Just two calls to City Hall’s bully hotline

City Hall's bullying hotline has received just two calls in four weeks.


A HOTLINE to report bullying at City of Greater Geelong has had two calls in its first four weeks.
But a union official said the number of calls did not indicate the extent of bullying at City Hall.
City chief Gillian Miles confirmed the two calls to the “access line”.
“Our 2500-plus staff are encouraged to access the line or to use other existing avenues open to them,” she told the Independent.
A City Hall spokesperson said “independent organisation” Worklogic operated the phone line.
Council has pledged $6000 for the service and $200,000 for an investigation of bullying allegations at City Hall.
Australian Services Union branch secretary Richard Duffy said workers were uncomfortable complaining to a phone service paid by the City.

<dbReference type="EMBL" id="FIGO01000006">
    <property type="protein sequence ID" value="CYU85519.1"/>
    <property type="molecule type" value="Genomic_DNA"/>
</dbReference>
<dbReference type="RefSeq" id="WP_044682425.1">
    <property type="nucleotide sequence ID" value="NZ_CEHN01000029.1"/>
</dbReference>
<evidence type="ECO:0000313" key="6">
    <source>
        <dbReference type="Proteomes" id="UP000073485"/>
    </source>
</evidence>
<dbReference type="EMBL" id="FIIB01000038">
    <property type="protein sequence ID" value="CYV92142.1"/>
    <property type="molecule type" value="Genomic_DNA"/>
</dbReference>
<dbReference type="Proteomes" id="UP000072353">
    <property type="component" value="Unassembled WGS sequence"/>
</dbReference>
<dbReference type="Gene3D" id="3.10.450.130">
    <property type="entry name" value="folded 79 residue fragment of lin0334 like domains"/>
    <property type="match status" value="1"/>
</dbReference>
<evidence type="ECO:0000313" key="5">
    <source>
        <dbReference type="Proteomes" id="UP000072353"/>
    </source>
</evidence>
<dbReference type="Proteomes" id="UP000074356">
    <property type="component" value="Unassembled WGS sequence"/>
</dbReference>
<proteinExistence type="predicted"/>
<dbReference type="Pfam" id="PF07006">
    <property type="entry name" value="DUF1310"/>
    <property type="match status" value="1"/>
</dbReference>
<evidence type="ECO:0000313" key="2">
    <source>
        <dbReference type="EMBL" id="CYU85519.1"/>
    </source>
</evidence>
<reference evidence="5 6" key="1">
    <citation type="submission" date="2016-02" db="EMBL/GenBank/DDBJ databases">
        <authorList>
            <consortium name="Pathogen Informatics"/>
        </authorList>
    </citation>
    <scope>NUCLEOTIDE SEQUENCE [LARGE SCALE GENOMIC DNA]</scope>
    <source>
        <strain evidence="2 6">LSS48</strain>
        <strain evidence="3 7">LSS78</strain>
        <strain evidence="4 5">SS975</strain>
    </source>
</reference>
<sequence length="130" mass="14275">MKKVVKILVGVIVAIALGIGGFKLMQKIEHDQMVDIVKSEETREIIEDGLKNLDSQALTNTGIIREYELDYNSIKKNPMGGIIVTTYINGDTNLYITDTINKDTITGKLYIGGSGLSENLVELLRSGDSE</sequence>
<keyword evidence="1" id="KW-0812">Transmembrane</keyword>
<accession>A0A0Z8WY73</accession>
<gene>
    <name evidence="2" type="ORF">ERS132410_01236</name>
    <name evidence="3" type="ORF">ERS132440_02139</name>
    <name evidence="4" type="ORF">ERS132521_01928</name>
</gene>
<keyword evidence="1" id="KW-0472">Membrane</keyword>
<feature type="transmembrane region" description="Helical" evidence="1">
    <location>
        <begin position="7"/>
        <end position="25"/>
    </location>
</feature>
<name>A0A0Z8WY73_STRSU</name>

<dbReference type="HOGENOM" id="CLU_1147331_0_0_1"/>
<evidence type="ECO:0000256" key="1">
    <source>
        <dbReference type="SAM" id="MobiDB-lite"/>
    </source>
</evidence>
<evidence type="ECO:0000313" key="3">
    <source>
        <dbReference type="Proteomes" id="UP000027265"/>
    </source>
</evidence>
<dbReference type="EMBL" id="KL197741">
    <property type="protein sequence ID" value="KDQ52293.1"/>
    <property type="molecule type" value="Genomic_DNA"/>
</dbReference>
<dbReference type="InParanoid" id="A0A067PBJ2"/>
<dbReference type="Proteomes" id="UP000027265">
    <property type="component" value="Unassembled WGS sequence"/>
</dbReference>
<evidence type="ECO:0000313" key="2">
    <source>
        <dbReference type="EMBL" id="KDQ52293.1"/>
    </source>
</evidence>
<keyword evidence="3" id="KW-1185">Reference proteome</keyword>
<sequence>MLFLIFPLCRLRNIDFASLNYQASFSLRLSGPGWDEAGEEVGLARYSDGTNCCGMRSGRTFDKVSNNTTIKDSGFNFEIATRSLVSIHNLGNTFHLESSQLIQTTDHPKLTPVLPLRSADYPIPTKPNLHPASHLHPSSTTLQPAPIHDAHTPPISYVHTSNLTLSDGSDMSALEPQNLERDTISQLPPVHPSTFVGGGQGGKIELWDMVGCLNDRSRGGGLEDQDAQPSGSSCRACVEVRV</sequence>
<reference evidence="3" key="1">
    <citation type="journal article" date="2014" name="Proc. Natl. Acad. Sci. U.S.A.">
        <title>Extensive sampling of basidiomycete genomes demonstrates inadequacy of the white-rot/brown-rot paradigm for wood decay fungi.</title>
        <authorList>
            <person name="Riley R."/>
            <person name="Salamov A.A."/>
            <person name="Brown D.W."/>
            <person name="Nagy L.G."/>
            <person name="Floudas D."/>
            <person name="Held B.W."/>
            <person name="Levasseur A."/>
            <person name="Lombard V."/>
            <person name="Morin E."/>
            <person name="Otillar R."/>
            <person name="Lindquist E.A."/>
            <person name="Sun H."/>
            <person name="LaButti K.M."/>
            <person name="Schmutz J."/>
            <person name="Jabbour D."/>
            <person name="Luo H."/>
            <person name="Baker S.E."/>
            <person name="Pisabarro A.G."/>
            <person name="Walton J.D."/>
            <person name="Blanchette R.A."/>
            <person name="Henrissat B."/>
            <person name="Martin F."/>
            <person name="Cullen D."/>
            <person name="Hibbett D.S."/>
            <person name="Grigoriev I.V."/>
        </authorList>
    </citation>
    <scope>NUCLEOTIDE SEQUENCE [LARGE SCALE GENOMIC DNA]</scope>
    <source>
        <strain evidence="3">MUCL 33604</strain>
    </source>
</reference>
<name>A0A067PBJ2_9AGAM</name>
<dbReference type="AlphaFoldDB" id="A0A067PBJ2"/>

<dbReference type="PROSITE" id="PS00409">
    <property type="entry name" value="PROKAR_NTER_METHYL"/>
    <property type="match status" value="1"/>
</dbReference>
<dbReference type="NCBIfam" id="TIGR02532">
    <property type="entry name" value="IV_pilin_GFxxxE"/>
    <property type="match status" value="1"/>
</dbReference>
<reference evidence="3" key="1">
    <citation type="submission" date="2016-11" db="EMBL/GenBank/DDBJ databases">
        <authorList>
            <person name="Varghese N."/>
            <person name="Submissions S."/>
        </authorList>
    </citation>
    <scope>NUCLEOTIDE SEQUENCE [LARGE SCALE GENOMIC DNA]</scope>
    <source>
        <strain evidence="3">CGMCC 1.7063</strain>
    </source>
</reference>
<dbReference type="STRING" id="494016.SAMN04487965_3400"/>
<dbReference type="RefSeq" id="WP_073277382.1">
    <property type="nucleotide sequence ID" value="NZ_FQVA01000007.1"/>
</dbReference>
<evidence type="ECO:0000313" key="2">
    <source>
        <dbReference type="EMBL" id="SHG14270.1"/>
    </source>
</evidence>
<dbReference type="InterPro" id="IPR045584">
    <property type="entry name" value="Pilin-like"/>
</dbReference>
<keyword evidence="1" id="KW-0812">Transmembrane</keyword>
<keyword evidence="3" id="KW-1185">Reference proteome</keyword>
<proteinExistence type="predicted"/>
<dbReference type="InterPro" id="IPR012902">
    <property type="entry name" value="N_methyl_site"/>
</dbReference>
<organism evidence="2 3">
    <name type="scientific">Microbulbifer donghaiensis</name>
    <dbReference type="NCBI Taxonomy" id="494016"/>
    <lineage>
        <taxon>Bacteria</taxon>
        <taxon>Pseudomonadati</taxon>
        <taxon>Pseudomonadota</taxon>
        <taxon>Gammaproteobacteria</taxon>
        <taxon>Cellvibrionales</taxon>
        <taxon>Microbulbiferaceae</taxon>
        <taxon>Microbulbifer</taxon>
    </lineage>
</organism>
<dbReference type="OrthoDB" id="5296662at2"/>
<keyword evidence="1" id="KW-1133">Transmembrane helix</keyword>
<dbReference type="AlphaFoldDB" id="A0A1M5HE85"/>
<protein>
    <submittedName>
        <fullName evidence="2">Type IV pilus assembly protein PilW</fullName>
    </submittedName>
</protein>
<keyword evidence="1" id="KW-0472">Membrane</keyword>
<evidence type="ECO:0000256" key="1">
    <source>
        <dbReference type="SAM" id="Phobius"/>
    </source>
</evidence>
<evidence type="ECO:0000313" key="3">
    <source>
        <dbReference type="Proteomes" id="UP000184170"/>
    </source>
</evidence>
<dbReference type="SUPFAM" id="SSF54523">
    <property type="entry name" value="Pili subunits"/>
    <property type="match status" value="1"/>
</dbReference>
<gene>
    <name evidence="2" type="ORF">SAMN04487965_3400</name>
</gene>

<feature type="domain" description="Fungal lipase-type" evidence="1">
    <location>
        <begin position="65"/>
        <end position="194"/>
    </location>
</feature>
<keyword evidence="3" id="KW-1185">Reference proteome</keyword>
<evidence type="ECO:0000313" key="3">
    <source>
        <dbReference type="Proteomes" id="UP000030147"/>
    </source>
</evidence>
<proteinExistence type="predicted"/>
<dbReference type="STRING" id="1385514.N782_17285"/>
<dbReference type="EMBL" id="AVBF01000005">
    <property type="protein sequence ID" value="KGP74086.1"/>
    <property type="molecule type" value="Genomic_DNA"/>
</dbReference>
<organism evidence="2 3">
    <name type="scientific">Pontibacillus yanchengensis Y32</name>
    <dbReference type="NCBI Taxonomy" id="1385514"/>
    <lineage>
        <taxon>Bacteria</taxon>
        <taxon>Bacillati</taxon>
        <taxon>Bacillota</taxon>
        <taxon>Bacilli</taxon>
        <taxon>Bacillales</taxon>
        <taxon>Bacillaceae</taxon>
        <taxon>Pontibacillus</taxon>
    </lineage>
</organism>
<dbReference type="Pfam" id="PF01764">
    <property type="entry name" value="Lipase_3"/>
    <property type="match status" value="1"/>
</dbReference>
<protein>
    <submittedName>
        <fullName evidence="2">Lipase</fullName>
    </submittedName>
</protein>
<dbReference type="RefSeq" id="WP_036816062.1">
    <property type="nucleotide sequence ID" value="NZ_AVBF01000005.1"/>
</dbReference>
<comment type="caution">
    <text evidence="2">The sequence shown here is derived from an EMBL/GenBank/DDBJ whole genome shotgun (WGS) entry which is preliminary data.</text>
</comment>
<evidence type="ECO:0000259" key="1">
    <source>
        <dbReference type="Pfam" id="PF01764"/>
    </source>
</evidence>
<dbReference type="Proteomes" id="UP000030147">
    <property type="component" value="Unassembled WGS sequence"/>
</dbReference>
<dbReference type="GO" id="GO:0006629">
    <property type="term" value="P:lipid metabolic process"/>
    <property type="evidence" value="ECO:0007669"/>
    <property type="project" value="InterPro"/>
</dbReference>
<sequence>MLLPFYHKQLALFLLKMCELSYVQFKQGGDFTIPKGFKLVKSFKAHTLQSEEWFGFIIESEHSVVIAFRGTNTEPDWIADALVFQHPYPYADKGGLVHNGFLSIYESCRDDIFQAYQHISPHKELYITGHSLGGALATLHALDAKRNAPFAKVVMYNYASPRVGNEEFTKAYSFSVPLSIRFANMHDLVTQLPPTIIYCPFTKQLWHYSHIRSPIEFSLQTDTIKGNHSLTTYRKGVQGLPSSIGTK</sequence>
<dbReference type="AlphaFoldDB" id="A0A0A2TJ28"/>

The process could only be truly independent with State Government in control of the investigation, he said.
“Sometimes with an internal investigation they get what they want…we’re encouraging people to come forward but people are not comfortable with the process.
“I think the (responsible) State Government minister should be looking after it.’’
Mr Duffy said three or four council workers would “put pen to paper” after complaining to a separate union hotline about City Hall bullying.
“We’ll then get them in to speak to lawyers and, based on what we’ve got, we could seek a meeting with the State Government.”
Ms Miles appointed Ernst and Young to lead the bullying investigation.
“Ernst and Young will bring transparency and a wealth of experience to this review,” she said.
Ms Miles also announced the appointment of former Australian Human Rights Commission commissioner Susan Halliday to advise on the review.
“It is important that I receive expert and independent advice and I am confident that this can be achieved by these two appointments,” Ms Miles said.

Your first stop before buying a home. View the whole picture.